The facts of Nancy Darlene M. are very different from the facts of the instant case. When Betty L.W. instituted a divorce action against William E.W., she alleged that the three children, including Crystal, were born of the parties' marriage. Unlike James Lee, William E.W. had no reason to question the paternity of the children. Accordingly, he admitted paternity of the three children, and this was indicated in the December 6, 1996 divorce order. It was not until March 2001, when the appellant discovered through DNA testing that he was not Crystal's biological father, that he challenged his support of Crystal. Despite the significant differences between Nancy Darlene M. and the instant case, the majority rigidly insists on taking the overbroad rule articulated in Nancy Darlene M. and awkwardly imposing it on the present set of facts.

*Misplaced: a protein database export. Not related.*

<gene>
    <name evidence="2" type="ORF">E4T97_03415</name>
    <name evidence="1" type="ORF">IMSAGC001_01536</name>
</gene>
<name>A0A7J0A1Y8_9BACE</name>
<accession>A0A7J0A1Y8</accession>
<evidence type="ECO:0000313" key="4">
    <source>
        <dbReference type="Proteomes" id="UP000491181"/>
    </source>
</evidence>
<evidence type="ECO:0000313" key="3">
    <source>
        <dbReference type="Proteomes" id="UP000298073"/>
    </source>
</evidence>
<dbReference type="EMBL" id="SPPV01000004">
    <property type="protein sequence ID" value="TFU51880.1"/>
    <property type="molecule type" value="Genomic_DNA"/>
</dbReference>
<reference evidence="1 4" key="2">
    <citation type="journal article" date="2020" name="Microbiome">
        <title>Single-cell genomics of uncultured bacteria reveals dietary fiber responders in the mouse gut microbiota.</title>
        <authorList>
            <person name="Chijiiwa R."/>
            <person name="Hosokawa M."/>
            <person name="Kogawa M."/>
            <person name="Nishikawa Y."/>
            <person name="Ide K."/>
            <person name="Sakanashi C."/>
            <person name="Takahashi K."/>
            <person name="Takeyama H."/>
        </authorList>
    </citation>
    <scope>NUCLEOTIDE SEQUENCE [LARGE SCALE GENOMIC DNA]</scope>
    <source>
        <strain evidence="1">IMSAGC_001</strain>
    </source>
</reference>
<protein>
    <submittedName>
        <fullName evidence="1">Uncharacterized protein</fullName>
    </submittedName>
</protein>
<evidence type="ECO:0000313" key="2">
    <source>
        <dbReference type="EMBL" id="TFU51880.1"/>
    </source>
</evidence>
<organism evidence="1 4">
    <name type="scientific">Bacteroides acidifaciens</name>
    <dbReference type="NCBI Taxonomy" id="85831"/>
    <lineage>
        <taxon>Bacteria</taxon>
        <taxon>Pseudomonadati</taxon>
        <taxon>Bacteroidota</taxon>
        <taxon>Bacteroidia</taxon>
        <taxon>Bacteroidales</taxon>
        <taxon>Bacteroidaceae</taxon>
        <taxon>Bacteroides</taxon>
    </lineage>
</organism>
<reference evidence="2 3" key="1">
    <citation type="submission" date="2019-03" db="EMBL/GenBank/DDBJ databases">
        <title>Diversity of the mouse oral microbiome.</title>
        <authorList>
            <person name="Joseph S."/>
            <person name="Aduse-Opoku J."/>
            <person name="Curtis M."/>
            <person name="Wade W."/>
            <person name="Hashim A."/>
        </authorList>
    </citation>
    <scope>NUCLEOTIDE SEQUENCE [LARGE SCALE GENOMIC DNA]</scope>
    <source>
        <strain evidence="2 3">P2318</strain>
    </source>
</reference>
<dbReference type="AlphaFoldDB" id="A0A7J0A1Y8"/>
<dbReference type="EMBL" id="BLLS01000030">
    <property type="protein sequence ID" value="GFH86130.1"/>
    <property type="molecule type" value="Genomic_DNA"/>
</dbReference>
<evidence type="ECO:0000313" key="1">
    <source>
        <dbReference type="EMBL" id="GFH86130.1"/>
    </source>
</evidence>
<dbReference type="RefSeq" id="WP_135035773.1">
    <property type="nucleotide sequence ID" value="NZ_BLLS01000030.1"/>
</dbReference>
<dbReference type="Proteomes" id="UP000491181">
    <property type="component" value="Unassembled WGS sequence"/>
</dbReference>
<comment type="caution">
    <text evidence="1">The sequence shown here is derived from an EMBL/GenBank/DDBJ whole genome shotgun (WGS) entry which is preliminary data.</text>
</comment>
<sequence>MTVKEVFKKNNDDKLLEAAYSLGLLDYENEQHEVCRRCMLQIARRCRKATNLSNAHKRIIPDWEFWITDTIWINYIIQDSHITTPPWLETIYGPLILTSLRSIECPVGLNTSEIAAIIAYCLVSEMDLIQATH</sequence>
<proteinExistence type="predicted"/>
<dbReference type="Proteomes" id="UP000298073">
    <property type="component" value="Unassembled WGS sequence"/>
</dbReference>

Although I generally concur with the application of res judicata principles to promote finality in judgments, in cases like the instant one, the application of res judicata should be modified when it conflicts with the state interest in preventing paternity fraud. According to Black's Law Dictionary, 660 (6th ed. 1990), fraud is “[a]n intentional perversion of truth for the purpose of inducing another in reliance upon it to part with some valuable thing belonging to him or to surrender a legal right.” This case is a perfect example of paternity fraud. Betty L.W. represented to William E.W. and to the court that William E.W. was the biological father of Crystal. This representation was made despite the fact that Betty L.W. knew there was either a possibility that William E.W. was not Crystal's father or that he absolutely was not her father. Betty L.W. made this representation so that she could collect child support from William E.W. on behalf of Crystal. Therefore, Betty L.W. intentionally perverted the truth concerning Crystal's paternity for the purpose of inducing William E.W. to pay child support. As I said previously in my dissent in William L. v. Cindy E.L., 201 W.Va. 198, 204, 495 S.E.2d 836, 842 (1997), “fraudulent conduct exists in every case where a wife gives birth to a child cognizant of the fact that paternity is uncertain, yet remains silent while her husband innocently assumes the care of the child.”